Lee Lubbers and his brother Terry surveyed their wheat in 1998 and determined they needed stronger plants to prevent lodging. Their search for a solution took them to the specialty crop arena where they discovered plant growth regulators. At the time, PGR’s weren’t commonly used in broad acre Ag outside of cotton. Even today, applying plant hormones to crops isn’t a widespread practice. Lee and Stoller’s Dale Hanke discuss Lee’s quarter century journey with applied plant hormones. Lee shares what he’s learned, and how he’s making bigger yields via PGR’s, even after a hailstorm nearly annihilated his soybeans!
Grain carts have evolved over the years, mostly in that they’ve become enormous. Aside from size, what else is happening with the ubiquitous implements running beside combines at harvest? Right hand discharge and dual augers are two new technologies already available. The future promises autonomous grain catchers, in-field grain reservoirs, and more. Damian talks to Demco’s Troy Woelber and Benji Vande Griend.
What you are doing in the fall — from the combine pass until the calendar flips to the new year — can have a big impact on nutrient availability for your crops come next summer. XA’s Matt Swanson explains how the impact of tillage, residue degradation products, or cover crops affect nutrient distribution and availability for next summer’s crop. A great discussion on a subject you’re probably not thinking enough about in this episode of Cutting The Curve with Damian Mason.
Starting in August, farmers are presented with purchasing programs for next season’s inputs. Which inputs should you buy now? What programs make sense? How much different are purchase decisions in an era of higher interest rates? Those questions and more are addressed as Damian Mason sits down with Jarod Creed of JC Ag Financial and Iowa farmers Kelly Garrett and Jeremy Muff.
There is an economic principle that states that, after a certain point, each additional unit of input (like fertilizer) will result in progressively smaller increases in output (like crop yield). This means that there's an optimal amount of fertilizer for a given crop in a given soil, and beyond that point, you're just wasting money. Well, as it turns out, much — or maybe even most — of your applied Phosphorous and Potassium is unavailable for your crops. In the old days of inexpensive fertilizer this was less of a problem. However, as commodity prices dip and fertilizer prices remain elevated, you need to maximize your fertility applications. Chad Henderson maximizes his investment by treating his dry fertilizer with a biocatalyst. The $4 per acre treatment yields Chad an additional 12 bushels while using less fertilizer. Agronomist Steve Sexton explains how it works.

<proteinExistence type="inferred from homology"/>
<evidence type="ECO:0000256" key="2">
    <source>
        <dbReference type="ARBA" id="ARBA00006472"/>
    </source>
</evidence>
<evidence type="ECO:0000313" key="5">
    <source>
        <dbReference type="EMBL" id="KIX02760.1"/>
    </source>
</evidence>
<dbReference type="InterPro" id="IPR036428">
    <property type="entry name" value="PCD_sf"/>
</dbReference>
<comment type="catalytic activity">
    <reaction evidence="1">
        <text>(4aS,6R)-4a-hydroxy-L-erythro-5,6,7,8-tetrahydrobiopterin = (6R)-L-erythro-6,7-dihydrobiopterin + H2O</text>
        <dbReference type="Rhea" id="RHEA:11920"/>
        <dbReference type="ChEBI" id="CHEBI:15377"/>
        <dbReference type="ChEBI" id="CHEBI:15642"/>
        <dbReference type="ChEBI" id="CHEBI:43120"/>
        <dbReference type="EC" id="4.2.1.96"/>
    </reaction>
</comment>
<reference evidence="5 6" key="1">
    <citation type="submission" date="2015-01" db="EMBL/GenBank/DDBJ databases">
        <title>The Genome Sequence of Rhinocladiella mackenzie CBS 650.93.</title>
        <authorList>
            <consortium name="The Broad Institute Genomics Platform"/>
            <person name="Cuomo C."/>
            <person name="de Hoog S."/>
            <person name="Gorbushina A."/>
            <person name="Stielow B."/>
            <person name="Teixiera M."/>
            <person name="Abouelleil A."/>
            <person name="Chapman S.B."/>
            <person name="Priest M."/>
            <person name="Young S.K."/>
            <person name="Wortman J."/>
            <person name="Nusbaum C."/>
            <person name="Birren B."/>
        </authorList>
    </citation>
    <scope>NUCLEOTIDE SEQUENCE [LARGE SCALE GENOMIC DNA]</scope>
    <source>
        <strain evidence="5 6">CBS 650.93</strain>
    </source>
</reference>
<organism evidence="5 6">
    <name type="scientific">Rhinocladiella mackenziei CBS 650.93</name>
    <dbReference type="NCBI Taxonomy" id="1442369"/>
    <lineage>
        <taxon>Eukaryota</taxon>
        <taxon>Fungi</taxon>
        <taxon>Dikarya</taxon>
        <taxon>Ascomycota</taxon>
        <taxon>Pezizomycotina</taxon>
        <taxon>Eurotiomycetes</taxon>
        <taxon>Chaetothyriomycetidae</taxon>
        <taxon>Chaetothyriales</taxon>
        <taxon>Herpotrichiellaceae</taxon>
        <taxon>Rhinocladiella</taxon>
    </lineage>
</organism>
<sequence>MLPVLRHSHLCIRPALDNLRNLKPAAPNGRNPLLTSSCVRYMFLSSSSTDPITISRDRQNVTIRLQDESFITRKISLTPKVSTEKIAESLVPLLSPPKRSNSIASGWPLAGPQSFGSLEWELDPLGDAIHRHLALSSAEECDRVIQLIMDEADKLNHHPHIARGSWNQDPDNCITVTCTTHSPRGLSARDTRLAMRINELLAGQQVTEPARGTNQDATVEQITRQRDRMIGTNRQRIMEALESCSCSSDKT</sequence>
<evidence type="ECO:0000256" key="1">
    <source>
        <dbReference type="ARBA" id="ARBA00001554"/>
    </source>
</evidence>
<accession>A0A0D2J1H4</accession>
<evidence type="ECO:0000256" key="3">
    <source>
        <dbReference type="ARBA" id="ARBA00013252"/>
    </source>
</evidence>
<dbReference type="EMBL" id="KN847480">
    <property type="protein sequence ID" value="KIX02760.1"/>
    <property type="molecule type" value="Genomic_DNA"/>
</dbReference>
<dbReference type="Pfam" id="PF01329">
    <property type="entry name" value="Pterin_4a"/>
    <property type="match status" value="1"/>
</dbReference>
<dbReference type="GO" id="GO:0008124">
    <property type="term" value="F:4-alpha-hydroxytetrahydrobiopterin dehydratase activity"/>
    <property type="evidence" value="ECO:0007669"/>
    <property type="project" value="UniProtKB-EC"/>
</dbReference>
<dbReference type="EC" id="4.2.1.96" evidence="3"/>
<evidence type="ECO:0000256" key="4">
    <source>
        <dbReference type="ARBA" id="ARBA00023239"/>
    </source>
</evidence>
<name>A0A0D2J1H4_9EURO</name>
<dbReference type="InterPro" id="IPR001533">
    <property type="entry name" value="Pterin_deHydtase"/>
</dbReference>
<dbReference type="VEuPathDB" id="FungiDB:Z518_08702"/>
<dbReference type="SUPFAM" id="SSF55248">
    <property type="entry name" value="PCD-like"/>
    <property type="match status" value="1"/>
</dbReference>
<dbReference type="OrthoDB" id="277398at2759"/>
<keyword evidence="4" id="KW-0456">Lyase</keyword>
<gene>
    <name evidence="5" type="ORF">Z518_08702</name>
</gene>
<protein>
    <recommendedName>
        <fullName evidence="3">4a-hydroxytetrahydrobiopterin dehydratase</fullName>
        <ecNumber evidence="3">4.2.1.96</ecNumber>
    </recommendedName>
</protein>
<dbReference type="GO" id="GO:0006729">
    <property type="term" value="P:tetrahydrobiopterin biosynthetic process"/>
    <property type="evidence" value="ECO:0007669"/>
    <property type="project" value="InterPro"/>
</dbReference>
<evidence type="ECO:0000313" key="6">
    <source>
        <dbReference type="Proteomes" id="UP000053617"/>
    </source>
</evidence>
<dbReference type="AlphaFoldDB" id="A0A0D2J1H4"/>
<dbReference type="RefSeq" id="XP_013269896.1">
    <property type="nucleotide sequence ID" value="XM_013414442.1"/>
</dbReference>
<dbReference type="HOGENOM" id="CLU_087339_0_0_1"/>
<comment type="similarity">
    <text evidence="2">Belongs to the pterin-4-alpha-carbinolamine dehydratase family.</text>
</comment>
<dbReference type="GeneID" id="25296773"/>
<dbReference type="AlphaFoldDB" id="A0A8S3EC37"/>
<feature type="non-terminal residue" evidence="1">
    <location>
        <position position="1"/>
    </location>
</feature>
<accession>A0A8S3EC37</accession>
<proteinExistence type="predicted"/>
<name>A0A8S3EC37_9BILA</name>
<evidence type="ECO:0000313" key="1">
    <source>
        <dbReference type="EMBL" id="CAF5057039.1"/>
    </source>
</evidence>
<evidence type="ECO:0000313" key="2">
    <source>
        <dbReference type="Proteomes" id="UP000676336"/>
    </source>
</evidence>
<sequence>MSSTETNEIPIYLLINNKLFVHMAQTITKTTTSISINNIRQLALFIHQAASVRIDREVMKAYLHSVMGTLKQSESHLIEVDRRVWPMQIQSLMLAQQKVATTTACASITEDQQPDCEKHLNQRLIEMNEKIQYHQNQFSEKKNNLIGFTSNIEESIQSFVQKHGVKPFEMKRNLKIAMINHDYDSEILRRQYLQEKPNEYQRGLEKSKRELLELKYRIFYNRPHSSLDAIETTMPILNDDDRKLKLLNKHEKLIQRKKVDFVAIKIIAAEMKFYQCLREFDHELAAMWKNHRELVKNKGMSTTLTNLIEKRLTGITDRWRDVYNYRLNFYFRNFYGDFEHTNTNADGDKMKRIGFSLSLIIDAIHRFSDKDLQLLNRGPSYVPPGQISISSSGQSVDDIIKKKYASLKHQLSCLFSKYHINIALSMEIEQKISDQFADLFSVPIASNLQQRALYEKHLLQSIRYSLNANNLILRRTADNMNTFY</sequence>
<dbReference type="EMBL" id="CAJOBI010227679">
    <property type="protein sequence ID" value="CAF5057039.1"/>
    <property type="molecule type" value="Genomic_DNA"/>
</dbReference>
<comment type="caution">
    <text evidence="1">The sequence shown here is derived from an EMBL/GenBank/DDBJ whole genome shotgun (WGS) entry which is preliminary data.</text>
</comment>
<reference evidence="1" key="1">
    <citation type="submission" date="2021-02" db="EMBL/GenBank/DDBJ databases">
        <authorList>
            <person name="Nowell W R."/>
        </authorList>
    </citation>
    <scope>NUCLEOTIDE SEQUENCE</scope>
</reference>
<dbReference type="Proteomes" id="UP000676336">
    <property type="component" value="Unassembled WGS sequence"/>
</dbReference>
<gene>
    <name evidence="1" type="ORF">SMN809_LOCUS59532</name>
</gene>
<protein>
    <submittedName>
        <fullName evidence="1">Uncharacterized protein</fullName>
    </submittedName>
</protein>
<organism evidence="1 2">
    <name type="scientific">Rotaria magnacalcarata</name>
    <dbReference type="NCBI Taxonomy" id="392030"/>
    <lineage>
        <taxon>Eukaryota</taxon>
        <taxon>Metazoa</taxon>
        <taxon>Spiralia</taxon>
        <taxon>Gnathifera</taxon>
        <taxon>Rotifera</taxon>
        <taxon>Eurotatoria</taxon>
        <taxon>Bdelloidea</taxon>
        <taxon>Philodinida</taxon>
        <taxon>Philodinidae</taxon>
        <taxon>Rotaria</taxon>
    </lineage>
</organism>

Sam “Of The North” Coutu talks about how Agriculture differs in Quebec, navigating environmental regulations (anhydrous is illegal), and what he’s excited about heading into the 2023 crop season.
Sam Coutu wasn’t raised on a farm but he knew he wanted to work in production agriculture. He spent summers at his uncle’s dairy farm in his native Quebec then spent 3 months on a farm in Switzerland as a teenager. Today this first generation farmer operates 1,540 acres of corn, soybeans, and wheat. (Only 2% of the land in Quebec is farm ground!) Listen in and learn about Agriculture north of the St. Lawrence from our newest affiliate “Sam Of The North!”
Kevin Matthews and Temple Rhodes explain why they’ve adopted in-furrow Nutricharge application as a standard practice on their farms. Turns out you may already have adequate phosphorous levels, you’re just not utilizing it.